Can I read for other people?
Maybe. But even in the days when I was dramatically invoking the goddess with every drawn card, and was doing readings for other people quite a lot, I never told anyone that I could tell their future. Because seriously, if our futures are already set down such that they can be read as lines in a book, then that is the most depressing thing ever. Mostly when I did readings for others I would ask questions and offer insight. Kind of like therapy.
Or like a cold reading, except without trying to convince anyone I could magically see their innermost desires and impress them with my perceived powers. That’s kind of evil. Don’t do that.
What if weird things happen?
They might. I recently had the same card (the eight of cups) turn up in four different readings over seven days. It was a weird coincidence, for sure, but just because something may be a coincidence doesn’t mean it can’t offer any meaning to you. Life is full of coincidences that take on an unexpected importance. In this case, the personal meaning of that particular eight of cups in that particular deck was something I really did benefit from thinking about for those few days.
Paradoilia is the psychological term for the human brain’s effort to see familiar objects in random patterns -- the most famous example of this is the alleged “face” photographed on the surface of Mars by the Viking I orbiter in 1976. It’s not actually a face, but the arrangement of features tricks our minds into seeing one there, or into seeing a bunny or a pirate ship in an arrangement of clouds, or even an emoticon in a pile of cow poop (for the "Bob’s Burgers" fans in the room).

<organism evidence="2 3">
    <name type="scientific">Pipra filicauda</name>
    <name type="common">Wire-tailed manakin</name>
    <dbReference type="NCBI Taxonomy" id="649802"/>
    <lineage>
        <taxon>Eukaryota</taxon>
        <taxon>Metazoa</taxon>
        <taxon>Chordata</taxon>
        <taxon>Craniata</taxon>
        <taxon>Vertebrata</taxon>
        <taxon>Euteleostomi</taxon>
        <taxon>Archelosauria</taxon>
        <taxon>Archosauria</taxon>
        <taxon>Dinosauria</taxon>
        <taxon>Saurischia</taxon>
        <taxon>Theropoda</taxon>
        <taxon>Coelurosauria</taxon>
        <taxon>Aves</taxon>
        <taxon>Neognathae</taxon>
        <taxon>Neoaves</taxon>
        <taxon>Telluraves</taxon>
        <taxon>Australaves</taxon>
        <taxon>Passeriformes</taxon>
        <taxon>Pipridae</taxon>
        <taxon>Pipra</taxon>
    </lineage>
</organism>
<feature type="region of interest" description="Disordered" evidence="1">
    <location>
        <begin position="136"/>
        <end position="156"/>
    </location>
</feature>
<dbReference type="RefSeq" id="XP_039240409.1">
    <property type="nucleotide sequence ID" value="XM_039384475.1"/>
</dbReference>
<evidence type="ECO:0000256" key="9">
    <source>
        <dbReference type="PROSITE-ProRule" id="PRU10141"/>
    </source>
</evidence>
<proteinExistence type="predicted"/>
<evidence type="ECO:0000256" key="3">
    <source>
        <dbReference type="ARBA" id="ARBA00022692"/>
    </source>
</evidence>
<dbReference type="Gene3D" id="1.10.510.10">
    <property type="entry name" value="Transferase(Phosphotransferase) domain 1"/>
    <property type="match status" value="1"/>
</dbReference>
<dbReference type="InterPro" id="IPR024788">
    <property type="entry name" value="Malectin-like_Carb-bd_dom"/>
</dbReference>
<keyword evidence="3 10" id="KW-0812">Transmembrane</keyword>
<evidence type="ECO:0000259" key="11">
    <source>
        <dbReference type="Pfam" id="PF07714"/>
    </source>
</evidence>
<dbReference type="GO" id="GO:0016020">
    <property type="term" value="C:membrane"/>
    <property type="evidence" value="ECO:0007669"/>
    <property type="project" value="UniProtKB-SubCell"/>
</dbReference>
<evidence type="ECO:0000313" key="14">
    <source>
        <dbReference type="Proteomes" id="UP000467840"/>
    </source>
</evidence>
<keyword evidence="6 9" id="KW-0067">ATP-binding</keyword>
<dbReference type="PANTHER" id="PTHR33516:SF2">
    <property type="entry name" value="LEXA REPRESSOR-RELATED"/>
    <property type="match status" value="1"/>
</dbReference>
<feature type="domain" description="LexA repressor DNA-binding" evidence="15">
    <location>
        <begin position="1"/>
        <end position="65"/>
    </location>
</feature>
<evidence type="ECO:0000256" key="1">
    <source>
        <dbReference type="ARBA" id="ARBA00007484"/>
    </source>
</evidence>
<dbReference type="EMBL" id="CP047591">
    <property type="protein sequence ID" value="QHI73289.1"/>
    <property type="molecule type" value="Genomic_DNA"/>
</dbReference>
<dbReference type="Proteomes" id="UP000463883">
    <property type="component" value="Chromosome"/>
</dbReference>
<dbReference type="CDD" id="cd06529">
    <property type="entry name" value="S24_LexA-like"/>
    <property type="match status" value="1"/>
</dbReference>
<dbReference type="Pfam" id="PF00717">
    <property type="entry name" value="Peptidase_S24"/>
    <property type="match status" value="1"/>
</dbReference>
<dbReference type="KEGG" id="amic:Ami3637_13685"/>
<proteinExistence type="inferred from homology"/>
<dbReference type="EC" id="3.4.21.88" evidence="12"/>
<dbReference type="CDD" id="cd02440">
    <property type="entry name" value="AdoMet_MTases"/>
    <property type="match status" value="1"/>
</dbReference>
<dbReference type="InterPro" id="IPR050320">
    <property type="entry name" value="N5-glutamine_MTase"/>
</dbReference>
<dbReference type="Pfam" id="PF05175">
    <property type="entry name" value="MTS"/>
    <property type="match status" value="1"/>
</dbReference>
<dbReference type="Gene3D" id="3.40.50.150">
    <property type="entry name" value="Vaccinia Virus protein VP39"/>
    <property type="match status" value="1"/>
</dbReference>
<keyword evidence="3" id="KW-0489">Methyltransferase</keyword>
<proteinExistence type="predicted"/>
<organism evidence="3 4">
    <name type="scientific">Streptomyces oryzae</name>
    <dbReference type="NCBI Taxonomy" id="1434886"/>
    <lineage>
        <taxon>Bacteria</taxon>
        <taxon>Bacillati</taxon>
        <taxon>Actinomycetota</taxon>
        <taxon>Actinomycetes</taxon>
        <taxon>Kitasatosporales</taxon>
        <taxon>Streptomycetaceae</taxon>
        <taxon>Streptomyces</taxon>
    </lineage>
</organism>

So weird things may seem to happen, which are probably just coincidental. That said, if the coincidence is speaking to you, go with it. You don’t have to attribute it to some magical force in order to recognize that it has personal meaning.
OK, OK, how do I start?
Get a deck. If you're a beginner, I recommend the original Waite deck or a close variation on it, as once you learn those cards, it makes learning other decks easier. But, hey, go with whatever deck you’re drawn to -- I didn’t get a Waite deck for a few years because I thought it was mad ugly (I like the recolored Universal Waite version way better, just saying).
There are about a zillion different tarot spreads out there, from simple three-card options to elaborate 15-card patterns for which I can never remember all the different positions’ meanings. For daily readings I prefer a straightforward three-card spread in which the center card offers perspective on my current mindset and the cards on either side represent potential actions/changes.
Most decks will come with a variety of suggested spreads included, but feel free to experiment to find what works for you. Actually, I recommend experimenting as a matter of course. Pull some cards and look at them. Pay attention to how they make you feel, the impressions they leave. See what the guide to your particular deck has to say. Or don't.